By Rick Gould, CPA, J.D., Managing Partner
We tell all of the PR agency CEO’s that we counsel that if they continue to manage by benchmarking, manage by the numbers they will get through the current recession that will hit us the hardest in 2009. Here are some tips we offer that may be of help to you!
1. You MUST lay off staff if revenues are down…you can’t keep staff and “hope” things will get better. It takes courage and is painful but it must be done.
2. Cut costs wherever possible… freelancers, temp help, non-essential travel and entertainment.
3. Freeze hiring unless for a critical position…All staff needs to work harder and longer to get through the recession. Bonus staff members that do so after the firm is over the hump. Any staff members not willing to do so should be the first to go.
4. Defer bonuses other than for lower level account staff and admin staff who count on their week or two salary bonus to survive.
5. All management take pay cuts…They received big raises and bonuses when times were great in 2006 and 2007 and now they need to reduce compensation and/or forgo bonuses for the new year.
6. Use C-Suite Conference calling whenever possible instead of meetings that entail expensive travel and hotels. Do a line by line analysis of each cost and expense and look where it can be reduced.
7. Management teams must “manage” very tightly…staffing levels and mix of account teams. All staff should know that their commitment to efficiency and productivity is necessary and expected. The account teams need to work within client budgets to assure profitability.
8. Sublet space if you have space available after layoffs.
9. Meet the recession head on…What is needed now is leadership, discipline and guts to do what is best for the “firm”….(i.e. layoffs, cost-cutting and belt tightening across the board). PR agency CEO’s are smarter as a result of the recession of 2001-2002. Having gone through it they have built up cash reserves and learned how to manage by the numbers. They have also been open to advice by professionals who are in a position to help them.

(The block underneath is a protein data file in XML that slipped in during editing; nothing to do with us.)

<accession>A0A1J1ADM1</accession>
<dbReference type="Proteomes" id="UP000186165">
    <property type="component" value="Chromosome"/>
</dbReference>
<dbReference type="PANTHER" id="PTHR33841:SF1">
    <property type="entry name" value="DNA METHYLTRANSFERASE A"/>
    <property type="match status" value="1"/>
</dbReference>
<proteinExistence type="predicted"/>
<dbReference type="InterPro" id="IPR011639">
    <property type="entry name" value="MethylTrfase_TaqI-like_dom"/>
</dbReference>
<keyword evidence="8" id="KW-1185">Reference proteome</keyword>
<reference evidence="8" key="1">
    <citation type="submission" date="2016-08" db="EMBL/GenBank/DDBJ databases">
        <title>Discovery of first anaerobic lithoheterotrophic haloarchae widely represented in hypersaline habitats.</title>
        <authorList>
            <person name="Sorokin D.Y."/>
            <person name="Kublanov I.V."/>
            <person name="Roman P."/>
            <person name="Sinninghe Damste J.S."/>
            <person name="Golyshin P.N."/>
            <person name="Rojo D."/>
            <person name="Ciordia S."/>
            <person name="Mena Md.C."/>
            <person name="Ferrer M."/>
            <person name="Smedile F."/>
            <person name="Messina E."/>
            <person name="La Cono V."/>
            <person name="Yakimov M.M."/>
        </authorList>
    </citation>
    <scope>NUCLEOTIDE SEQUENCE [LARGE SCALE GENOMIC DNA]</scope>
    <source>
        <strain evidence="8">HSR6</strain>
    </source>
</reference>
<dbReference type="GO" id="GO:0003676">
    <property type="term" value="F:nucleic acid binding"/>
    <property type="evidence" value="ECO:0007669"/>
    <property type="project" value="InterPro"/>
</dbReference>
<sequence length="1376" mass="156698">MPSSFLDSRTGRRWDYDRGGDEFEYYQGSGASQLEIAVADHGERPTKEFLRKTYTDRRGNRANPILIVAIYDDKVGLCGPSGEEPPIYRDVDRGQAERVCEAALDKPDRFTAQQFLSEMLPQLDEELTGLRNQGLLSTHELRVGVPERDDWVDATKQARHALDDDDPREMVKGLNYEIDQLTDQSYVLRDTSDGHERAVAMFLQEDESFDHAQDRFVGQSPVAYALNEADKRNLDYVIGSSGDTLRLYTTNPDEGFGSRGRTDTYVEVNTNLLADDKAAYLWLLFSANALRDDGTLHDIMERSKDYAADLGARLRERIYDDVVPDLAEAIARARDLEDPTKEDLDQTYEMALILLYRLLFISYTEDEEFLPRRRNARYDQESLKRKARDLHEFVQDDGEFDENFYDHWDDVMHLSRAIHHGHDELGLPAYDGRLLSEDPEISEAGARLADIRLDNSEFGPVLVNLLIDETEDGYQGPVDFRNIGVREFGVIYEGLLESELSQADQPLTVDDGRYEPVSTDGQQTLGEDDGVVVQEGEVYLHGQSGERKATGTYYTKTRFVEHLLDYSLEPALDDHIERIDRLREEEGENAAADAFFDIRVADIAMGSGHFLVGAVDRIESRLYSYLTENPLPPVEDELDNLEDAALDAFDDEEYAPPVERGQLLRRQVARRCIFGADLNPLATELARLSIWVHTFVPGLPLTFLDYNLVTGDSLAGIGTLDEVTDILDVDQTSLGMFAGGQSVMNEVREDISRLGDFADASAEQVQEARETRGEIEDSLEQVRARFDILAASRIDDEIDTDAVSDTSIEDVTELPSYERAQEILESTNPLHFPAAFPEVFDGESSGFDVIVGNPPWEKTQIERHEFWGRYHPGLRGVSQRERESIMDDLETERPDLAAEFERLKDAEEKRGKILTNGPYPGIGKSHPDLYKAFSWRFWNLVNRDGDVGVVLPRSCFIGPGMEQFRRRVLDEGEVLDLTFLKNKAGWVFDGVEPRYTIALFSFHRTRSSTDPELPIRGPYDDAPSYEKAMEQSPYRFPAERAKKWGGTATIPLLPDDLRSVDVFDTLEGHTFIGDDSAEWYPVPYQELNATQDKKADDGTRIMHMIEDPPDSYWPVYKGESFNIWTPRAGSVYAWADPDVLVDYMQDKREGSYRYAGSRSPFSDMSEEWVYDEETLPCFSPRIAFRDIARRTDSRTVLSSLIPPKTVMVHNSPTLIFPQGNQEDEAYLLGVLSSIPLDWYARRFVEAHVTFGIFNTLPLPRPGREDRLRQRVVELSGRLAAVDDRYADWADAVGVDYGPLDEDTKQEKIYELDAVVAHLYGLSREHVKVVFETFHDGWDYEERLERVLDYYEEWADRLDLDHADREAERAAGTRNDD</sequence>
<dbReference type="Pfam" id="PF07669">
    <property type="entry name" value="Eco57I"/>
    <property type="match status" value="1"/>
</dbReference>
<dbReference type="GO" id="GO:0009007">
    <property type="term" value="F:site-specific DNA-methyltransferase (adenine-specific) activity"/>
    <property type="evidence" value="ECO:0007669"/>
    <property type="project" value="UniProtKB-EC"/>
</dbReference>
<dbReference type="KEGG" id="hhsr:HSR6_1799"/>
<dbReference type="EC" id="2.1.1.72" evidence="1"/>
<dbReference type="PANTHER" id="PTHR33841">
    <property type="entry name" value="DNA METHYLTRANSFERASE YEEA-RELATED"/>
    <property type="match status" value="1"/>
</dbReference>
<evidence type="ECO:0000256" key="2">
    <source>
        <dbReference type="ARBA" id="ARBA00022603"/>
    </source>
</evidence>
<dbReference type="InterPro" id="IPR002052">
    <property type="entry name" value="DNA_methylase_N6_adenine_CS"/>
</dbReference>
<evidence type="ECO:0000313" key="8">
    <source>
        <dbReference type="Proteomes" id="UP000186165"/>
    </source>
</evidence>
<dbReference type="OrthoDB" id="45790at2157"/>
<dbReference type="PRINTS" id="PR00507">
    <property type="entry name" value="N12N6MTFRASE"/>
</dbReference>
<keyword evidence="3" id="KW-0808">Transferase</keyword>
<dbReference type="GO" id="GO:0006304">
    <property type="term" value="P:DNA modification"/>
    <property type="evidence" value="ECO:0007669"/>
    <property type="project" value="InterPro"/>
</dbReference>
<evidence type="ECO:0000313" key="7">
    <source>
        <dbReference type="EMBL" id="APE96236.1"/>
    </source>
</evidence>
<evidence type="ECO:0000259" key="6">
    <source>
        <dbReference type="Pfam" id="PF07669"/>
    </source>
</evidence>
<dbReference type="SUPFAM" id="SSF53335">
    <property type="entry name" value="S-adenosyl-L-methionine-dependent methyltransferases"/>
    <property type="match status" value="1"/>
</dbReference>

10. There is no road map or crystal ball for 2009. The squeeze is on but it is not a surprise. It has been predictable for months. It was foreseeable. So PR pros should not complain, just roll up their sleeves and do what is needed to get through this and still maintain respectable profitability of at least 15% and hopefully 20%, which was the average of firms for last year.
At SGP we believe with tight management and knowing what is needed to be done the majority of the firms will be fine. CEO/Owners of smaller PR agencies that are not prepared for 2009 will most likely end up merging their firm into a larger firm and go back to being PR account execs and not need to worry about the back office, tight cash flow and managing the firm.
The key to strategy in a recession is KEEPING THE CLIENT, at all cost, especially when client relationships may be at risk due to disruption of account teams due to layoffs, and to client earnings declines. It means super attention to justifying PR program results and value; and maybe voluntary adjustment of client fee commitment. It’s better to negotiate a fee reduction on a temporary basis than lose the client forever.
To weather the coming New Year, CEO’s and Owners should cultivate a positive outlook and vision for their firms. Take advantage of your downtime by tightening management and improving accountability. Develop and increase marketing strategies and find other projects to provide and enhance the creative edge, unique to your own company’s strengths. Be sure to communicate your vision and be optimistic, as it will inspire enthusiasm. Let the downturn be the spark to drive innovation and creative thinking in 2009.